27 September 2018 — Strategic Culture Foundation
During his 2016 leadership campaign Jeremy Corbyn spoke to a packed meeting of supporters. “We are a social movement,” he said.
Corbyn has certainly overseen a transformation of the Labour Party. From fewer than 200,000 members prior to the 2015 election, he is largely responsible for its rise to more than 550,000 by the end of 2017. By some distance, Labour is now the largest UK political party.
But, Corbyn claims, Labour is more than a conventional party. If it is, that is thanks to Momentum, to which 40,000 Labour members belong – an organisation which styles itself as “people-powered” and is fired by the ambition to “transform the Labour Party, our communities and Britain”. Growing out of Corbyn’s 2015 leadership campaign, Momentum employs methods associated with those social movements in which many of its leading figures cut their teeth. Many believe these new ways of doing politics helped Labour do unexpectedly well in the 2017 election by mobilising once disengaged younger voters.
On closer inspection, however, Labour looks little like a social movement. And Momentum’s activities are more conventional than its leaders would have you believe. But if Corbyn is to achieve in government the radical changes for which the left has campaigned since the 1970s, a social movement is precisely what Labour has to become.
The Labour left always criticised the party’s established parliamentary focus and strategy of winning over floating voters by promising modest reforms because – they believed – it meant Labour would never achieve transformative change. To do that, generations of leftists argued, the party needed to look beyond Westminster and mobilise the active participation of millions behind a full-blooded socialist programme. For the left, looking beyond parliament would offset the timidity of their own leaders and the awesome power of capitalism.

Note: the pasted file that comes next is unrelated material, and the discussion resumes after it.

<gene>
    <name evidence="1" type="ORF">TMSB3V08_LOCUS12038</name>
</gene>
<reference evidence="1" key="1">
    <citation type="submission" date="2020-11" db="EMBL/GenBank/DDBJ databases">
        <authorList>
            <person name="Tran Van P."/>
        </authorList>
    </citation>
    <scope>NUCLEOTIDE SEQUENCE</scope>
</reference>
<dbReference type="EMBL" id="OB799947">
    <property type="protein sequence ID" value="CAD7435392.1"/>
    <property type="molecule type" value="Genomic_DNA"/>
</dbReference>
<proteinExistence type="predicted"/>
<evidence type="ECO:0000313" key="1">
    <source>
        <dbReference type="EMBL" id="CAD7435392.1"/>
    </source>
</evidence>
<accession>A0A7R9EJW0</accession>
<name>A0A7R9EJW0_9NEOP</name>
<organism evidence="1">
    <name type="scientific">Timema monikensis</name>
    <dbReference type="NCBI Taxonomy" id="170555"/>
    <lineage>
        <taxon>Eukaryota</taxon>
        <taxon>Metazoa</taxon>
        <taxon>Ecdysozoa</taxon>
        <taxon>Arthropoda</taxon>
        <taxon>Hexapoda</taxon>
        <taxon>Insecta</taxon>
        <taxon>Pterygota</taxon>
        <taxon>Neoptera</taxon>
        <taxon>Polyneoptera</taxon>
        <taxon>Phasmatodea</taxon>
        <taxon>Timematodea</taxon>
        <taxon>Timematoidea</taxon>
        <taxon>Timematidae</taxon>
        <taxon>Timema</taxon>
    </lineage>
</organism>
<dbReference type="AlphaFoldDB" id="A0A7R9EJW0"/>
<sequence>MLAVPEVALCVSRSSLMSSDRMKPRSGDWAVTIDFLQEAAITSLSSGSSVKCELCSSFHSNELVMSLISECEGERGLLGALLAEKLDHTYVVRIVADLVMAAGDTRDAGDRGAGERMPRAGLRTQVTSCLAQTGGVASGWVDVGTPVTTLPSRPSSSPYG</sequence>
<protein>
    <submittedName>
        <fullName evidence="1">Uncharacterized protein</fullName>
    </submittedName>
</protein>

When elected as an MP in the 1980s, Corbyn urged Labour to focus less on the parliamentary game and build a campaigning organisation. Instead the Labour leadership pursued the parliamentary road – a process that culminated in Tony Blair’s 1997 landslide.
Two successive election defeats propelled Corbyn into the Labour leadership, still with an unchanged desire to transform society but now armed with the power to achieve it. And a large number of innovative social movements – most notably Occupy – were now emerging to challenge capitalism from the ground up, fired by a politics echoing many of Corbyn’s preoccupations.
Corbyn encouraged some social movement activists to join the party. But as astute Corbyn sympathisers have pointed out, a social movement has aims and methods very different to that of a political party. The latter aims to win votes based on the policies it proposes and to then apply them in government. But the former seeks something more profound: to challenge established ways of thinking and help ordinary people re-imagine their political capacities so they can become active agents in their own liberation. Merging the two approaches into one organisation capable of entering government would be unprecedented.